Date Available


Year of Publication


Degree Name

Doctor of Philosophy (PhD)

Document Type

Doctoral Dissertation


Arts and Sciences



First Advisor

Dr. Jonathan Allison


Thus, Uncertain Inheritance traces the heiress in Anglo-Irish Big House novels situated at key times of change for the Irish Ascendancy. The Gothic triad of orphaned heiress, dead mother, and sinister uncle does not belong exclusively to the realm of Irish Gothic authors, but rather this triad is used for different discursive purposes than in its English counterparts. Sheridan Le Fanu’s Uncle Silas (1864), Sommerville and Ross’s An Irish Cousin (1903), and Elizabeth Bowen’s The Last September (1929) use the Gothic trope of absent mothers both to address anxieties about and to question the Irish “half” of the Ascendancy Anglo-Irish identity, and use a feminist, postcolonial framework to show how Ascendancy women were both privileged and oppressed by the patriarchal structure of Ascendancy families. This dissertation examines the intersection of Big House and Gothic scholarship in the form of the feminine Irish Gothic: the Gothic trope of the dead mother plays a different role in Irish Gothic novels than in the English counterparts. Namely, the dead mother is used in these Irish Gothic texts to signal Anglo-Irish anxieties about their declining political, social, and cultural power in Ireland, and about the ambivalent political and cultural relationship of the Ascendancy Anglo-Irish to Great Britain. This dissertation argues that the absent mother, and thus absence of maternal lineage, in these texts directly mirrors concerns and uncertainties about the Irish half of Anglo-Irish identity, and that the quest for the mother in these Irish Gothic texts is also a quest for origins.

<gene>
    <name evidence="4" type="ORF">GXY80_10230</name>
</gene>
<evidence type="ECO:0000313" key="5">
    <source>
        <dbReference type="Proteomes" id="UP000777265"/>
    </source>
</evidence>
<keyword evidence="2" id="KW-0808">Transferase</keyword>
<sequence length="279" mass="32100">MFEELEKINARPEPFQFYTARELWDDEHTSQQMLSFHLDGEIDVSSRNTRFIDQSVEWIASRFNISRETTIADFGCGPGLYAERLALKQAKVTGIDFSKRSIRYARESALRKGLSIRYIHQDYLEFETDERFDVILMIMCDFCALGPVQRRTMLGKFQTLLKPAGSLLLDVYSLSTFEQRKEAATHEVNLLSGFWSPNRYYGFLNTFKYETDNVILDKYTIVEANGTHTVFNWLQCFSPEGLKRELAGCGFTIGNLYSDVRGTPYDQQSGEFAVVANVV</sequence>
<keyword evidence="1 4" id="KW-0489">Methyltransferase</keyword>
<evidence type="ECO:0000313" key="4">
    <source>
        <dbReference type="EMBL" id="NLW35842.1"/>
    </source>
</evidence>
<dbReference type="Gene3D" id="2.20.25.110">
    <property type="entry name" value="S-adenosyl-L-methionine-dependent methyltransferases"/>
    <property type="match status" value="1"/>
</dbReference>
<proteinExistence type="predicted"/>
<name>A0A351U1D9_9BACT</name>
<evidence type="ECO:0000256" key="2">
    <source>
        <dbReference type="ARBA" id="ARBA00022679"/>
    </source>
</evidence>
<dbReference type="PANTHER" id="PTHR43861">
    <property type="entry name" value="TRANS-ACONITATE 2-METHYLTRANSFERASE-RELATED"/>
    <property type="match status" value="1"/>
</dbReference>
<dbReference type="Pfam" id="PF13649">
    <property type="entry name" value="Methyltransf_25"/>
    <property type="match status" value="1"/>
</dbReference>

Digital Object Identifier (DOI)